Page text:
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I decided to wait some to let most of the people start and then got into the water.  My main focus from the start was to stay calm and not freak out.  I keep telling my self this is only an 2 x 500m swim and should be a piece of cake.  I started swimming with my head out of the water due to all the people around me but when the crowds thinned out, I started to swim with me head in the water.  The water visibility was very clear and I was able to see people swimming about 10-15 feet in front of me.  I started out breathing every two strokes and calmed down enough to start breathing the usual every three strokes.  I was surprised by the number of people I was passing, I always thought I was a weak swimmer.  My arms started to get tired but I arrived on the otherside of the lake with no problems.  My biggest issue was every once and awhile, I would get a mouth full of water when I lift my head out of the water to sight. 

lake swimming   
I rested on the other side of the lake for only a minute or two before I started swimming back.  I was very calm on my swim back, concentrating on my swim technique.  It felt like the swim back flew by, but due to my great navigation skills while swimming, it ended up taking longer than swimming out.  My total time for the lap 1000 meter lap was 23.14, not counting the rest on the other side of the lake.  The time was a little bit slower than I wanted it to be for 1000 meters, but because of my inability to swim the shortest distance across the lake, I was happy with the swim.

lucky wall

All the swim training is really paying off.  I did not feel dead after I got out of the water and I probably could have done another lap, but I wanted to sign my name on Lucky’s Wall of Fame.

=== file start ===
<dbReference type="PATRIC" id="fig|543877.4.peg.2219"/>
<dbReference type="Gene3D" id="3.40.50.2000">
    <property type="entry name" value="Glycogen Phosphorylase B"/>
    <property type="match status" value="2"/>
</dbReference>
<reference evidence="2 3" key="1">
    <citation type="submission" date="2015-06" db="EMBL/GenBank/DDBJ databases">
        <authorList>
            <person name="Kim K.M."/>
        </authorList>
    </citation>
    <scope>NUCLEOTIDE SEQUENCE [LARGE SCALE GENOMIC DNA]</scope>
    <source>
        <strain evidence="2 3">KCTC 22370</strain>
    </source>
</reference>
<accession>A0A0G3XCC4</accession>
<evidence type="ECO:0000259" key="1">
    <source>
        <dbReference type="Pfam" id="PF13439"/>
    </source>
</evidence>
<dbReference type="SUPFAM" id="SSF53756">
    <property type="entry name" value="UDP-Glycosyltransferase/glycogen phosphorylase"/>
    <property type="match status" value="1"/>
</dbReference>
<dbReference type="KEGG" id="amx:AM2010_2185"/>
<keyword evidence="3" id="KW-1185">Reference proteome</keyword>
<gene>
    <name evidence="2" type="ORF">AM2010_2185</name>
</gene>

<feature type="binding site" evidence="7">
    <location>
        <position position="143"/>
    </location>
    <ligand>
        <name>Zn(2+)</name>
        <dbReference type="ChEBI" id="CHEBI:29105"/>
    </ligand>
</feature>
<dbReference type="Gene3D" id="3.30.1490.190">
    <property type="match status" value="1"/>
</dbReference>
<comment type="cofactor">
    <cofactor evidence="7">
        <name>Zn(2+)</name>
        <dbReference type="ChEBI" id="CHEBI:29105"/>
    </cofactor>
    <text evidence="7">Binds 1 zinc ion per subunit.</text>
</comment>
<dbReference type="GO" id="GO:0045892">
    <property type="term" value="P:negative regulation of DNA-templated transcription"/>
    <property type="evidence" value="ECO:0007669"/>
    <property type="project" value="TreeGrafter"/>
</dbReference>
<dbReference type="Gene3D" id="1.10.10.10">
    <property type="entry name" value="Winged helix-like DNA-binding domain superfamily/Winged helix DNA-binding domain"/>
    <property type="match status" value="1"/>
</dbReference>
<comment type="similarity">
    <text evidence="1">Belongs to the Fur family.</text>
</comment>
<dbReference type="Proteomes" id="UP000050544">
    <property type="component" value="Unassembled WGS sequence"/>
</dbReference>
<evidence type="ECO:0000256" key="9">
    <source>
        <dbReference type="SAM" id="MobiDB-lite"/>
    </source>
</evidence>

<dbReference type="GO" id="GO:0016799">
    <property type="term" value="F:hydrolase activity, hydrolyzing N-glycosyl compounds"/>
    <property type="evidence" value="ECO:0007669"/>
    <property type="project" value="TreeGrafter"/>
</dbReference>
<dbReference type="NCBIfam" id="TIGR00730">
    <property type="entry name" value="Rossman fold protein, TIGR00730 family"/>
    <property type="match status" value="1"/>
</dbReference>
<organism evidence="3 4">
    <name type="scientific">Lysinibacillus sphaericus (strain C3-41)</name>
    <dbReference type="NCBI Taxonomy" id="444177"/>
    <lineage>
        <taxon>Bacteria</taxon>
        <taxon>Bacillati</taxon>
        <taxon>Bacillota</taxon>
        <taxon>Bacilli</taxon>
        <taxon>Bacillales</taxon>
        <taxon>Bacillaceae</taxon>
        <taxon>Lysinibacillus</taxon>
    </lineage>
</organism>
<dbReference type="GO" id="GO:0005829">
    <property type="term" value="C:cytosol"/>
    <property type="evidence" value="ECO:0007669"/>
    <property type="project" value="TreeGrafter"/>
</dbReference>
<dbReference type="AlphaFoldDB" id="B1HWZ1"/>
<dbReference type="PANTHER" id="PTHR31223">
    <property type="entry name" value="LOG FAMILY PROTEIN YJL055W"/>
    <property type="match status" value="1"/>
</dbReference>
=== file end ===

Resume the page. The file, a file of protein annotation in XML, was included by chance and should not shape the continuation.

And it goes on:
luck wall 2          
There was no more space on the main wall to sign due to the popularity of this swim, so I had to sign the ceiling of the wall. 

name sign 
I also got the famous “I Survived Luckys Lake Swim” bumper sticker and “Enter The Food Chain 1K Swim” patch.     

lucky patch and sticker


This swim gave me a huge boost of confidence in open water swimming.  I can now keep my head in the water and swim with proper technique, unlike before where I swam with my head out of the water and was just thrashing my arms around.  I am also able to use less energy during the swim which will help me out while I am hammering it out during the bike and run. 

Mix 1 
There were a couple of sponsored athletes from Mix 1 giving away free Mix 1 after the swim.  I started to drink these after I received a bunch of free one from my Cross Florida Ride.  I found it as a good recover drink after I swim in the mornings and before I get to work to eat my breakfast.  I am pissed that I now want to buy it because I had a bunch of coupons for Mix 1 from the Miami Marathon Expo that just expired.   

What is your best recover drink after a workout?

Tuesday, April 19, 2011

Florida Hill Workout